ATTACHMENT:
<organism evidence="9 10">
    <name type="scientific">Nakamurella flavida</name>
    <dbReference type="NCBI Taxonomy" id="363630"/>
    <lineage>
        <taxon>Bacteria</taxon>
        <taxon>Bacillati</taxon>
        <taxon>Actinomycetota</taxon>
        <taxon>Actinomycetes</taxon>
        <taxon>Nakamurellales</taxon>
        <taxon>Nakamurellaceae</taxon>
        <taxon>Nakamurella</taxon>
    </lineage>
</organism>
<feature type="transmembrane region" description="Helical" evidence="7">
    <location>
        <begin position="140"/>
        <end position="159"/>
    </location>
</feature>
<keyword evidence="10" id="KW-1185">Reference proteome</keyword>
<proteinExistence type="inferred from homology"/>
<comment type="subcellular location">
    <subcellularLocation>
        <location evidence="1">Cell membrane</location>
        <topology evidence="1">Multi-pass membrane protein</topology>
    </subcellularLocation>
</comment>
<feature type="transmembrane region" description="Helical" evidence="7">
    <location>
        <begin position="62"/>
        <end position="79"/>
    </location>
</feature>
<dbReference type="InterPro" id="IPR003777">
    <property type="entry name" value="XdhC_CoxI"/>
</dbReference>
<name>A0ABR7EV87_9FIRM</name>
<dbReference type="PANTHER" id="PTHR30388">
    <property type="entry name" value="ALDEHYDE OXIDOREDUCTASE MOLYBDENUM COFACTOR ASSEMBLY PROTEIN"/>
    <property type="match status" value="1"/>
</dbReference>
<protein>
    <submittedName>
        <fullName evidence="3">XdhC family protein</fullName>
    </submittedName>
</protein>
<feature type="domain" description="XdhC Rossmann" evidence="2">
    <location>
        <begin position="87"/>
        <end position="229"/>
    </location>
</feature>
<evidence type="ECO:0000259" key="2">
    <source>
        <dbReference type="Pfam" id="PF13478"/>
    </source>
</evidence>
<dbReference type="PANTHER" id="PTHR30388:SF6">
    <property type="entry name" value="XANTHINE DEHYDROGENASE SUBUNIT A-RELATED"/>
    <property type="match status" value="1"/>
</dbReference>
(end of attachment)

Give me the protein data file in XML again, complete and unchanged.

<organism evidence="9 10">
    <name type="scientific">Nakamurella flavida</name>
    <dbReference type="NCBI Taxonomy" id="363630"/>
    <lineage>
        <taxon>Bacteria</taxon>
        <taxon>Bacillati</taxon>
        <taxon>Actinomycetota</taxon>
        <taxon>Actinomycetes</taxon>
        <taxon>Nakamurellales</taxon>
        <taxon>Nakamurellaceae</taxon>
        <taxon>Nakamurella</taxon>
    </lineage>
</organism>
<feature type="transmembrane region" description="Helical" evidence="7">
    <location>
        <begin position="140"/>
        <end position="159"/>
    </location>
</feature>
<keyword evidence="10" id="KW-1185">Reference proteome</keyword>
<proteinExistence type="inferred from homology"/>
<comment type="subcellular location">
    <subcellularLocation>
        <location evidence="1">Cell membrane</location>
        <topology evidence="1">Multi-pass membrane protein</topology>
    </subcellularLocation>
</comment>
<feature type="transmembrane region" description="Helical" evidence="7">
    <location>
        <begin position="62"/>
        <end position="79"/>
    </location>
</feature>
<dbReference type="InterPro" id="IPR003777">
    <property type="entry name" value="XdhC_CoxI"/>
</dbReference>
<name>A0ABR7EV87_9FIRM</name>
<dbReference type="PANTHER" id="PTHR30388">
    <property type="entry name" value="ALDEHYDE OXIDOREDUCTASE MOLYBDENUM COFACTOR ASSEMBLY PROTEIN"/>
    <property type="match status" value="1"/>
</dbReference>
<protein>
    <submittedName>
        <fullName evidence="3">XdhC family protein</fullName>
    </submittedName>
</protein>
<feature type="domain" description="XdhC Rossmann" evidence="2">
    <location>
        <begin position="87"/>
        <end position="229"/>
    </location>
</feature>
<evidence type="ECO:0000259" key="2">
    <source>
        <dbReference type="Pfam" id="PF13478"/>
    </source>
</evidence>
<dbReference type="PANTHER" id="PTHR30388:SF6">
    <property type="entry name" value="XANTHINE DEHYDROGENASE SUBUNIT A-RELATED"/>
    <property type="match status" value="1"/>
</dbReference>